Private shuttle transport to the Chapelle de la Sorbonne in Paris

The Chapelle de la Sorbonne, also known as the Chapel of Saint Ursula of the Sorbonne, stands as a distinguished emblem of the Sorbonne University. Situated in the 5th arrondissement of Paris, its construction was initiated in 1635, following the designs of the renowned architect Jacques Lemercier. The chapel is especially notable for housing the mausoleum of Cardinal Richelieu and has been recognized as a historical monument since 1887.

In 1626, Cardinal Richelieu, then head of the Sorbonne, entrusted Jacques Lemercier with the ambitious project of completely reconstructing the college, which until that point consisted of a collection of deteriorating structures. A significant focus was placed on the chapel, intended by the Cardinal to serve as his future mausoleum. The original chapel, an outdated and decaying edifice at the complex’s heart, was demolished to make way for Lemercier’s visionary design. However, adjustments to the architectural plans led to considerable delays in the construction process. It was not until 1627 that the college’s renovation began, with several years elapsing before the laying of the chapel’s cornerstone. The construction was completed coinciding with the year of Cardinal Richelieu’s death.

The Duchesse d’Aiguillon later commissioned François Girardon to create a monumental cenotaph for the Cardinal, which became a prominent feature of the chapel. The French Revolution saw the desecration of the crypt, with assailants scattering the bones and mutilating Cardinal Richelieu’s remains. Following periods of controversy and closure, including interruptions to the annual requiem masses in honor of the Cardinal, the 1906 law separating church and state ended religious services in the chapel, though exceptions occurred during brief periods of tolerance.

By the 20th century, the chapel had deteriorated significantly, leading to proposals for its demolition. However, it found new life as a venue for exhibitions and concerts, sparking debates about converting it into an amphitheater. A storm in 1999 caused partial destruction, but reconstruction efforts from 1999 to 2010 restored its former glory.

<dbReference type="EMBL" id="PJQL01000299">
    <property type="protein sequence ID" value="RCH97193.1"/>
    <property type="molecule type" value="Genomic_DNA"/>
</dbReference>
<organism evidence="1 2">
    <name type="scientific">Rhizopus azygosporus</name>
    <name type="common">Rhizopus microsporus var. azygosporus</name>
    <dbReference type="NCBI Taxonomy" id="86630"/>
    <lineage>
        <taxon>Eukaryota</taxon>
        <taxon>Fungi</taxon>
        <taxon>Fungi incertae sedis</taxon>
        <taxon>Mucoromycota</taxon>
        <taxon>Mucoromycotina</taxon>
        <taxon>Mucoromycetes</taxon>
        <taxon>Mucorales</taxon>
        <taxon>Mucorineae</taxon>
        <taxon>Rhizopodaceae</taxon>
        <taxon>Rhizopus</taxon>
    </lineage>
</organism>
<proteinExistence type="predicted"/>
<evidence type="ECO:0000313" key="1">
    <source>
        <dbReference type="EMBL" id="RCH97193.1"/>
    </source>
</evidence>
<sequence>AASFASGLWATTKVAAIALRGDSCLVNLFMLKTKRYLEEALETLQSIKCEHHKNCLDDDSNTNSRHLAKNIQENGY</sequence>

Architecturally, the Chapelle Saint Ursula distinguishes itself from typical Latin Catholic structures with its centered transept and symmetrical design. Lemercier’s baroque-inspired Corinthian and Composite colonnades, along with a dome-capped basilica nave, exemplify the Renaissance architectural style. The facade is adorned with statues of notable figures like Bossuet and Saint Thomas Aquinas. Despite its simple interior and the ravages of the Revolution, today, the chapel’s remaining historical treasures include Cardinal Richelieu’s cenotaph and a 19th-century organ, albeit in non-playable condition.

The Chapelle Saint Ursula de la Sorbonne, a historical gem in the heart of Paris, is conveniently located 15.8 km away from Orly Airport, making it easily accessible for visitors arriving from this gateway. For those landing at Charles de Gaulle Airport, the chapel is situated 30.6 km away, offering a relatively short journey to reach this iconic site. A link to transfer services from Charles de Gaulle Airport to Chapelle Saint Ursula de la Sorbonne provides travelers with comfortable and efficient transportation options. Additionally, for visitors coming from Beauvais Airport, located further at 88.9 km, there are convenient transfer solutions that ensure a smooth connection to the heart of Paris’s academic and historical district.

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